- Developing a bacterial or yeast (fungal) infection. What begins as a simple infection may spread to the surrounding skin. The area covered by a diaper is at risk because it's warm and moist, making a perfect breeding ground for bacteria and yeast. These rashes can be found within the creases of the skin. And you might notice red dots scattered around the creases.
- Introducing new foods. As babies start to eat solid foods, the content of their stool changes. This increases the likelihood of diaper rash. Changes in your baby's diet can also increase the frequency of stools, which can lead to diaper rash. Breastfed babies might develop diaper rash in response to something the mother has eaten.
- Having sensitive skin. Babies with skin conditions, such as atopic dermatitis (eczema) or seborrheic dermatitis, may be more likely to develop diaper rash. The irritated skin of atopic dermatitis is usually in areas not covered by a diaper.
- Using antibiotics. Antibiotics can contribute to a rash by killing bacteria that keep yeast growth in check. Antibiotic use also increases the risk of diarrhea. Breastfed babies whose mothers take antibiotics are also at increased risk of diaper rash.
- Changes in skin color. In babies with brown and Black skin, diaper rash might cause the affected area to lighten (post-inflammatory hypopigmentation). Mild hypopigmentation usually clears up in a few weeks. Severe cases might take months or years to return to the usual skin color.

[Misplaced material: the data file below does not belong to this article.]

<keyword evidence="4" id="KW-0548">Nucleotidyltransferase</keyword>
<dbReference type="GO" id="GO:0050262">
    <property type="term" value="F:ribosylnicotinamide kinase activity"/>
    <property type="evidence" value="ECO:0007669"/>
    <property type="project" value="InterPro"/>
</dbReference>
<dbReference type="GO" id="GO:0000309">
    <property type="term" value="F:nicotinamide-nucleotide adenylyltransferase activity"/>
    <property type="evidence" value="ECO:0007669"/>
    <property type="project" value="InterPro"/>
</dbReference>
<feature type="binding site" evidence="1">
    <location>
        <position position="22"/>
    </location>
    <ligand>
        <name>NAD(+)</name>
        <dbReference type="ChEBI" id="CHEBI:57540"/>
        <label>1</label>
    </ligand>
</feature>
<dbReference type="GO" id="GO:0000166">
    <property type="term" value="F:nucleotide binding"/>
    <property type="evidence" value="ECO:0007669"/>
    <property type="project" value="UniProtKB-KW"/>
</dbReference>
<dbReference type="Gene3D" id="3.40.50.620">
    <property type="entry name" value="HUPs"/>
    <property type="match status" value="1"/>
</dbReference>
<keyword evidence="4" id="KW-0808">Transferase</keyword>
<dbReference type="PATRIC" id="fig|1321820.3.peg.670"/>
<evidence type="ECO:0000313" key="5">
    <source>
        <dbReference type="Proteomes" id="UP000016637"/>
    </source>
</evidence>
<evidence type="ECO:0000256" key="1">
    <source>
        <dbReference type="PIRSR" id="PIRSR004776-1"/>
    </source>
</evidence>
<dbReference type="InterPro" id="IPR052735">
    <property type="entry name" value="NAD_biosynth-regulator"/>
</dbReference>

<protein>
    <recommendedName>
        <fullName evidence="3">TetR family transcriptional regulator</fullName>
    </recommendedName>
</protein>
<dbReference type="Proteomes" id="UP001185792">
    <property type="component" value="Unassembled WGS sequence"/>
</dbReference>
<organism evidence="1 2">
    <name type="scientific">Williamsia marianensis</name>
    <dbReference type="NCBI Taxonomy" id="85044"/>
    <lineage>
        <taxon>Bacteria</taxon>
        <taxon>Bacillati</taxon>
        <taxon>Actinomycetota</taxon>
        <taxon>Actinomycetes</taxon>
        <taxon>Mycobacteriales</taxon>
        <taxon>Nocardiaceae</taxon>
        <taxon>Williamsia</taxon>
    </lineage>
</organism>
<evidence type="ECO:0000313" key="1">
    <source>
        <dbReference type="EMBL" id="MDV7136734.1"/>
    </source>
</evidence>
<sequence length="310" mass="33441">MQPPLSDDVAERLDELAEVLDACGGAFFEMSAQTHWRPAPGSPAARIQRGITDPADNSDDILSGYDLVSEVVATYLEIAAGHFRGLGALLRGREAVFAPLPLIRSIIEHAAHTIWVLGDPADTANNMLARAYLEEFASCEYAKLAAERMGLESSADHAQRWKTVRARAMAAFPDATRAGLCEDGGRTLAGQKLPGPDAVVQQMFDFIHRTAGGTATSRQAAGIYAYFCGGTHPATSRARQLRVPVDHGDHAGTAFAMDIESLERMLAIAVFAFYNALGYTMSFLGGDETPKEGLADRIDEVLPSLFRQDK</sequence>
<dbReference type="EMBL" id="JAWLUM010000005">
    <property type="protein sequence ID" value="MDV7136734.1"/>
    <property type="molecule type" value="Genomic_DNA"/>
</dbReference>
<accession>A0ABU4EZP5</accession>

- Infection. Diaper rash can develop into a severe infection that doesn't respond to treatment.
The best way to prevent diaper rash is to keep the diaper area clean and dry. A few simple strategies can help decrease the likelihood of diaper rash developing on your baby's skin.
- Change diapers often. Remove wet or dirty diapers promptly. If your child is in child care, ask staff members to do the same. Disposable diapers that contain an absorbent gel are effective because they draw wetness away from the skin.
- Rinse your baby's bottom with warm water as part of each diaper change. You can use a sink, tub or water bottle for this purpose. Moist washcloths, cotton balls and baby wipes can aid in cleaning the skin. Be gentle. Use wipes that don't contain alcohol or fragrance. Or use a mild soap or a gentle nonsoap cleanser.
- Gently pat the skin dry with a clean towel or let it air dry. Don't scrub your baby's bottom. Don't use talcum powder.
- Apply cream, paste or ointment regularly. If your baby gets rashes often, apply a cream, paste or ointment during each diaper change. Petroleum jelly and zinc oxide are the time-proven ingredients in many diaper rash products. If the product you applied at the previous diaper change is clean, leave it in place and add another layer on top of it.
- After changing diapers, wash your hands well. Hand-washing can prevent the spread of bacteria or yeast to other parts of your baby's body, to you or to other children.